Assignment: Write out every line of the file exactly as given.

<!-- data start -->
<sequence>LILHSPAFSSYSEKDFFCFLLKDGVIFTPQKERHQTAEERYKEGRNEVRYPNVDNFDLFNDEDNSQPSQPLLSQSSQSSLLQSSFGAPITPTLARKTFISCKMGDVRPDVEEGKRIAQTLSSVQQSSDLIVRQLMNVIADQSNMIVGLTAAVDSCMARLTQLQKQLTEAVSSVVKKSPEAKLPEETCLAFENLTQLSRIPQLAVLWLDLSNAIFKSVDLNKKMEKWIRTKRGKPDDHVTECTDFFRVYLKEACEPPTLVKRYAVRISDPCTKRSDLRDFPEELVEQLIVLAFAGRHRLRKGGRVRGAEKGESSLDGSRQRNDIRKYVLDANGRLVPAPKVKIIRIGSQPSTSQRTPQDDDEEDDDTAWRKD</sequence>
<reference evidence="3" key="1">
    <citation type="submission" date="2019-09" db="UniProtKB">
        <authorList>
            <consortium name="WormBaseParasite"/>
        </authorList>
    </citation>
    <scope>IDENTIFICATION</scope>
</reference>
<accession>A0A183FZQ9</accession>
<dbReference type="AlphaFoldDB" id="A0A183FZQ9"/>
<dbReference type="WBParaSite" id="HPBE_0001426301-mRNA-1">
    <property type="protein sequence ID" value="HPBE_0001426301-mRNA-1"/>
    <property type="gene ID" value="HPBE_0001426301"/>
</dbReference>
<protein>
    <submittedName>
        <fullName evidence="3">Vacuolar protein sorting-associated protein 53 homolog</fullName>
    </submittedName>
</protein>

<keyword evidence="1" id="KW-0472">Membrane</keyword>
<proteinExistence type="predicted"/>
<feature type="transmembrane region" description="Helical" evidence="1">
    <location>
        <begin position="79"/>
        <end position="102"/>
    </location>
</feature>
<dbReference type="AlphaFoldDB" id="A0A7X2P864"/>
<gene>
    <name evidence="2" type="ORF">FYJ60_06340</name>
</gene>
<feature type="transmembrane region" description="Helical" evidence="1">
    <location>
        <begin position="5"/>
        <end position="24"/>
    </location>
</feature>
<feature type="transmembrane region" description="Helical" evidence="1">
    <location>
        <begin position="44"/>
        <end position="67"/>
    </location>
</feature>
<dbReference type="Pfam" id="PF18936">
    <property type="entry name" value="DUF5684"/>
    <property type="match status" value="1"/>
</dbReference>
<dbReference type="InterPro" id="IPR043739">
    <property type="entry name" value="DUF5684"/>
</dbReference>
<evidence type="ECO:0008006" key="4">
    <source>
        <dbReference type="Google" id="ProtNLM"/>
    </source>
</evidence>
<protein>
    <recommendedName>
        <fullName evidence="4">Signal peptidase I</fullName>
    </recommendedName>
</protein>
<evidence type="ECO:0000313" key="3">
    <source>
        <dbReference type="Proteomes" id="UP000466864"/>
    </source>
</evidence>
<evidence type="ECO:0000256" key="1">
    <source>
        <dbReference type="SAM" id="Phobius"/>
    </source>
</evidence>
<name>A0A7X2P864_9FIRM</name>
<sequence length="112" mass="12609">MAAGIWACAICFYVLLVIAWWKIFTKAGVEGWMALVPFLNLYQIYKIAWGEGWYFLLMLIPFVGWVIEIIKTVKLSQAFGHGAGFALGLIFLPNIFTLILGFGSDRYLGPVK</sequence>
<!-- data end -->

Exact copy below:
<sequence>LILHSPAFSSYSEKDFFCFLLKDGVIFTPQKERHQTAEERYKEGRNEVRYPNVDNFDLFNDEDNSQPSQPLLSQSSQSSLLQSSFGAPITPTLARKTFISCKMGDVRPDVEEGKRIAQTLSSVQQSSDLIVRQLMNVIADQSNMIVGLTAAVDSCMARLTQLQKQLTEAVSSVVKKSPEAKLPEETCLAFENLTQLSRIPQLAVLWLDLSNAIFKSVDLNKKMEKWIRTKRGKPDDHVTECTDFFRVYLKEACEPPTLVKRYAVRISDPCTKRSDLRDFPEELVEQLIVLAFAGRHRLRKGGRVRGAEKGESSLDGSRQRNDIRKYVLDANGRLVPAPKVKIIRIGSQPSTSQRTPQDDDEEDDDTAWRKD</sequence>
<reference evidence="3" key="1">
    <citation type="submission" date="2019-09" db="UniProtKB">
        <authorList>
            <consortium name="WormBaseParasite"/>
        </authorList>
    </citation>
    <scope>IDENTIFICATION</scope>
</reference>
<accession>A0A183FZQ9</accession>
<dbReference type="AlphaFoldDB" id="A0A183FZQ9"/>
<dbReference type="WBParaSite" id="HPBE_0001426301-mRNA-1">
    <property type="protein sequence ID" value="HPBE_0001426301-mRNA-1"/>
    <property type="gene ID" value="HPBE_0001426301"/>
</dbReference>
<protein>
    <submittedName>
        <fullName evidence="3">Vacuolar protein sorting-associated protein 53 homolog</fullName>
    </submittedName>
</protein>

<keyword evidence="1" id="KW-0472">Membrane</keyword>
<proteinExistence type="predicted"/>
<feature type="transmembrane region" description="Helical" evidence="1">
    <location>
        <begin position="79"/>
        <end position="102"/>
    </location>
</feature>
<dbReference type="AlphaFoldDB" id="A0A7X2P864"/>
<gene>
    <name evidence="2" type="ORF">FYJ60_06340</name>
</gene>
<feature type="transmembrane region" description="Helical" evidence="1">
    <location>
        <begin position="5"/>
        <end position="24"/>
    </location>
</feature>
<feature type="transmembrane region" description="Helical" evidence="1">
    <location>
        <begin position="44"/>
        <end position="67"/>
    </location>
</feature>
<dbReference type="Pfam" id="PF18936">
    <property type="entry name" value="DUF5684"/>
    <property type="match status" value="1"/>
</dbReference>
<dbReference type="InterPro" id="IPR043739">
    <property type="entry name" value="DUF5684"/>
</dbReference>
<evidence type="ECO:0008006" key="4">
    <source>
        <dbReference type="Google" id="ProtNLM"/>
    </source>
</evidence>
<protein>
    <recommendedName>
        <fullName evidence="4">Signal peptidase I</fullName>
    </recommendedName>
</protein>
<evidence type="ECO:0000313" key="3">
    <source>
        <dbReference type="Proteomes" id="UP000466864"/>
    </source>
</evidence>
<evidence type="ECO:0000256" key="1">
    <source>
        <dbReference type="SAM" id="Phobius"/>
    </source>
</evidence>
<name>A0A7X2P864_9FIRM</name>
<sequence length="112" mass="12609">MAAGIWACAICFYVLLVIAWWKIFTKAGVEGWMALVPFLNLYQIYKIAWGEGWYFLLMLIPFVGWVIEIIKTVKLSQAFGHGAGFALGLIFLPNIFTLILGFGSDRYLGPVK</sequence>